We decided to do something outlandishly simple: take the salary that Steve, Jess, and I were going to pay ourselves, and pay that to everyone. The three of us live in the San Francisco Bay Area, and Steve and I each have three kids; we knew that the dollar figure that would allow us to live without financial distress — which we put at $175,000 a year — would be at least universally adequate for the team we wanted to build. And we mean everyone literally: as of this writing we have 23 employees, and that’s what we all make.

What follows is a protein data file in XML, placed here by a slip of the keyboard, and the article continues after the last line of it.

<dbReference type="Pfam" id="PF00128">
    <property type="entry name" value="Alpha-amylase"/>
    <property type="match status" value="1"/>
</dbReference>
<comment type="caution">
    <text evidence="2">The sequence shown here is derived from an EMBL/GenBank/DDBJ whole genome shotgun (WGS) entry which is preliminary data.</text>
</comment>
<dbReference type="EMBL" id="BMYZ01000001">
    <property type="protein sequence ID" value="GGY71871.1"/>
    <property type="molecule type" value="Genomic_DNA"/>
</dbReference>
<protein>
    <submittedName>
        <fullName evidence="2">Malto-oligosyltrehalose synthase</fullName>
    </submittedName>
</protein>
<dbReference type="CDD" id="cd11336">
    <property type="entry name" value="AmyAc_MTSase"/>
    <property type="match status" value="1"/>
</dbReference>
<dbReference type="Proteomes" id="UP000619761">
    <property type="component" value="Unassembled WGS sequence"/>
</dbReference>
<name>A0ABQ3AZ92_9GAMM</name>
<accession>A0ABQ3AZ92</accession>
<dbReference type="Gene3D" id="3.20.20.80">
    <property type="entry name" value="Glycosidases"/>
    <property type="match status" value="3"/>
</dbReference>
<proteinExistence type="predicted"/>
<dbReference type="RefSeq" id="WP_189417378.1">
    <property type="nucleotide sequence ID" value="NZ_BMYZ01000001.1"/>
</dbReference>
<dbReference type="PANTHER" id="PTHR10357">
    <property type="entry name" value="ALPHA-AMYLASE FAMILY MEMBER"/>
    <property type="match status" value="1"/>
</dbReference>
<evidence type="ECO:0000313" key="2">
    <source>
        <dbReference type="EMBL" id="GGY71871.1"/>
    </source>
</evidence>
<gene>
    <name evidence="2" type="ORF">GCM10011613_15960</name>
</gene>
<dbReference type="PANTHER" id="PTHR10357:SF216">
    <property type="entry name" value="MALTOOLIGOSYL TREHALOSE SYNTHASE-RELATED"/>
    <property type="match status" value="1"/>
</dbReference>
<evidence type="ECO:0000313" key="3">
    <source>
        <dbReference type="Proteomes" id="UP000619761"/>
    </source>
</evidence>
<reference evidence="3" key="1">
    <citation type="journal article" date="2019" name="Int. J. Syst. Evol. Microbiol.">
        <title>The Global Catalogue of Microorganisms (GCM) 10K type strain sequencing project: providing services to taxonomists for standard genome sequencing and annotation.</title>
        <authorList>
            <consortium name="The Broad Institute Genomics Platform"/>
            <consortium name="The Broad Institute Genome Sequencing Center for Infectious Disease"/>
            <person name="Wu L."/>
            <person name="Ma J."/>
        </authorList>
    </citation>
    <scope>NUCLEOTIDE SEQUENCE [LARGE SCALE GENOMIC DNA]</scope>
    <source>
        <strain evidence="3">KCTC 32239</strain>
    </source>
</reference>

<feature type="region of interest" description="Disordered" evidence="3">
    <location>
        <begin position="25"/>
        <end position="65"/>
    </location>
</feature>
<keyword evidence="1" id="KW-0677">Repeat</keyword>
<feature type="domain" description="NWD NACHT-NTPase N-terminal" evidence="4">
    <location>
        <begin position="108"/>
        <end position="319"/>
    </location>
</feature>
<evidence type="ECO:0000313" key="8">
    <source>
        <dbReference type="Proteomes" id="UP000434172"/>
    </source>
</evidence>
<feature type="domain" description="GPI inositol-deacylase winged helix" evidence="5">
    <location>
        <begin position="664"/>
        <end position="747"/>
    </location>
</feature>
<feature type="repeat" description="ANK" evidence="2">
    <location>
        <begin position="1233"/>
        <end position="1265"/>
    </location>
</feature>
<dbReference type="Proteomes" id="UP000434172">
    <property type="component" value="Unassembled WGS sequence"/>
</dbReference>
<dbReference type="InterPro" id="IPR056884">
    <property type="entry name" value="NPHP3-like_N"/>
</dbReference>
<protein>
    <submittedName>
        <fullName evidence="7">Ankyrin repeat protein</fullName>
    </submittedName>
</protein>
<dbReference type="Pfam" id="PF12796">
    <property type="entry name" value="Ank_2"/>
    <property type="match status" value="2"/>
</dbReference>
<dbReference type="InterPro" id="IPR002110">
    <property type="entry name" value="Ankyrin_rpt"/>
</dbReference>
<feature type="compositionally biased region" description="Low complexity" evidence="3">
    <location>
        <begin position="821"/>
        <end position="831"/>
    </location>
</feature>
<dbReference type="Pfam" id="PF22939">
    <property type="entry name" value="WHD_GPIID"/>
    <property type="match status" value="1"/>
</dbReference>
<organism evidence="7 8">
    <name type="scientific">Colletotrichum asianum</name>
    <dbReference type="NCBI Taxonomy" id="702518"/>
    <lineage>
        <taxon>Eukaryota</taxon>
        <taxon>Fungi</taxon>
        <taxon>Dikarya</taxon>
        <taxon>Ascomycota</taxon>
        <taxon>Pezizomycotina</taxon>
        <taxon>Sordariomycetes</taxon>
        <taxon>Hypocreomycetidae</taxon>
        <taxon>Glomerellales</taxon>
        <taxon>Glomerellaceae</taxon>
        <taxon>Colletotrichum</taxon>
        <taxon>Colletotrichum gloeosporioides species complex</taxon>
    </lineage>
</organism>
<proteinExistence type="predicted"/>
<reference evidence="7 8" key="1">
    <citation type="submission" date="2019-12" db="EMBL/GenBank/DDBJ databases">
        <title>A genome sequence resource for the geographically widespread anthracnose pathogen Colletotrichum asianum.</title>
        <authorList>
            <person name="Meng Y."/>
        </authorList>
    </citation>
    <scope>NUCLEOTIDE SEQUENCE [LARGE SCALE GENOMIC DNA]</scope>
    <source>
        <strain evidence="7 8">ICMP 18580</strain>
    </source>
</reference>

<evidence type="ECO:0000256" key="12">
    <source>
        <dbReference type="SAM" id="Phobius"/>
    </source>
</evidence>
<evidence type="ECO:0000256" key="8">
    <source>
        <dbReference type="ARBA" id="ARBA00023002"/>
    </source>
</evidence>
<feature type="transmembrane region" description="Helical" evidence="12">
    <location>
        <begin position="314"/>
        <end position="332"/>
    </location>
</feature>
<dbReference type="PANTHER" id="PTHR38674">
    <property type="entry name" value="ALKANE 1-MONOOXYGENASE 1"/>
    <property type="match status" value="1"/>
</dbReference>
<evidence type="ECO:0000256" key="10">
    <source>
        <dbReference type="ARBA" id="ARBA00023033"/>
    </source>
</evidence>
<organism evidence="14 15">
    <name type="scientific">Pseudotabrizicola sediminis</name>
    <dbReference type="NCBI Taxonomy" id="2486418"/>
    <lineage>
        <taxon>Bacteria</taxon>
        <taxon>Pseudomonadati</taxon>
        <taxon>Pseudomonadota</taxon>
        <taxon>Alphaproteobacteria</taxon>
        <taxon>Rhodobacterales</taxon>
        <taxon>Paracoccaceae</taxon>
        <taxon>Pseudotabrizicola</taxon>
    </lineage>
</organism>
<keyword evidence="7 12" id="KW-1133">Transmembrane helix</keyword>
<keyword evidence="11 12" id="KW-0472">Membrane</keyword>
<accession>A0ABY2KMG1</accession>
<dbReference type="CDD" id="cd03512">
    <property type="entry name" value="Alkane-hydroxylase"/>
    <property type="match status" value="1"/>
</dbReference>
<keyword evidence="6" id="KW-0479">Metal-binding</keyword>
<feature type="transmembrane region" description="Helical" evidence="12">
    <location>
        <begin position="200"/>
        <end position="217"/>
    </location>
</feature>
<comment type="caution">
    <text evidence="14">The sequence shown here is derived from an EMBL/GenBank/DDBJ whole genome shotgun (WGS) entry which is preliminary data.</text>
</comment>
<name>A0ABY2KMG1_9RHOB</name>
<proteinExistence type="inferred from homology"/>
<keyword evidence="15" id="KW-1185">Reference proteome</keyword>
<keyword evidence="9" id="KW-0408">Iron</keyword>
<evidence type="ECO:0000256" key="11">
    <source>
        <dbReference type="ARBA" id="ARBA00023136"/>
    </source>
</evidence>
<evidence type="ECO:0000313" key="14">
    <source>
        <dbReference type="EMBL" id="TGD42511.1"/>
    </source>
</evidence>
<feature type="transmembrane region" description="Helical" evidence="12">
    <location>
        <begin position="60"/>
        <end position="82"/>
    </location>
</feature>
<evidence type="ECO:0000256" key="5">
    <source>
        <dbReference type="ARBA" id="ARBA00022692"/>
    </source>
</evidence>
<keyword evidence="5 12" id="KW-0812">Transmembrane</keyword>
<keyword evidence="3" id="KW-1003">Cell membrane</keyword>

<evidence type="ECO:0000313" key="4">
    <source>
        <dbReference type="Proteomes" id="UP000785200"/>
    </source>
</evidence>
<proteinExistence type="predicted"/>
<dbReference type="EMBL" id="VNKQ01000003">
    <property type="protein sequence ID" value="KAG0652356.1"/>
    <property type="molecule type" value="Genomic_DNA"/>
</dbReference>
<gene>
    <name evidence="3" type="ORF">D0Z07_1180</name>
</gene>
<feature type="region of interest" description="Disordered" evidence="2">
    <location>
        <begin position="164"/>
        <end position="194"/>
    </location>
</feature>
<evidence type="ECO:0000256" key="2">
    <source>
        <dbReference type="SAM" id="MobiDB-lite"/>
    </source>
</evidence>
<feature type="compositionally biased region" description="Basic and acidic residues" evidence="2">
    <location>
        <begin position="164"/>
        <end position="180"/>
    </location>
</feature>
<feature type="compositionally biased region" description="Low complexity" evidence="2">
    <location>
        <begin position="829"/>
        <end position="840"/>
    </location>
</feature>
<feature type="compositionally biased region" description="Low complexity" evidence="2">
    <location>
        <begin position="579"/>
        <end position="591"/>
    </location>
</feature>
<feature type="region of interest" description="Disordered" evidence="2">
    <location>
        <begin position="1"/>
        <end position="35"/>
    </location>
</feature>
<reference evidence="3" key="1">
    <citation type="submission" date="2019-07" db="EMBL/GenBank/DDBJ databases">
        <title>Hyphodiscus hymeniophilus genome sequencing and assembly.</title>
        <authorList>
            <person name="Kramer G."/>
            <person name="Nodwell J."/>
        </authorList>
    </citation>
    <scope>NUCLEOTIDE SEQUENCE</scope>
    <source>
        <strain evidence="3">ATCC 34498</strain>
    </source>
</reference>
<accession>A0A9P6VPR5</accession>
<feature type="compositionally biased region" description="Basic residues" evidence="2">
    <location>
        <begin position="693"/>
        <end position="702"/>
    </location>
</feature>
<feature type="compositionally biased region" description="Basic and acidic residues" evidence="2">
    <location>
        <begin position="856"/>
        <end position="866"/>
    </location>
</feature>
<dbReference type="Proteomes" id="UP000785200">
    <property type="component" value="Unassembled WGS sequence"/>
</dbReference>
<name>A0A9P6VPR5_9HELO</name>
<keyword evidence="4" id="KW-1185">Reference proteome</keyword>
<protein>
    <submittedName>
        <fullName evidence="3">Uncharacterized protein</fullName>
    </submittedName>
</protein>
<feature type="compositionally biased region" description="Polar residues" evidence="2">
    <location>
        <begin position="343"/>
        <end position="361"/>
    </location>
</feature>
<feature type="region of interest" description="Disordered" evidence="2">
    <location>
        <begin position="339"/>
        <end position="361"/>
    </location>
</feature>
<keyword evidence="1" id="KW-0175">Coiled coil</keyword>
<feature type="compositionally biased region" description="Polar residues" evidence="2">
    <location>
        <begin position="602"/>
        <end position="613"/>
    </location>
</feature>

Now, because compensation is the hottest of all hot buttons, it can be fairly expected that many people will have a reaction to this. Assuming you’ve made it to this sentence it means you are not already lighting us up in your local comments section (thank you!), and I want to promise in return that we know some likely objections, and we’ll address those. But before we do, we want to talk about the benefits of transparent uniform compensation, because they are, in a word, profound.

Broadly, our compensation model embodies our mission, principles, and values. First and foremost, we believe that our compensation model reflects our principles of honesty, integrity, and decency. To flip it around: sadly, we have seen extant comp structures in the industry become breeding grounds for dishonesty, deceit, and indecency. Beyond our principles, our comp model is a tangible expression of several of our values in particular: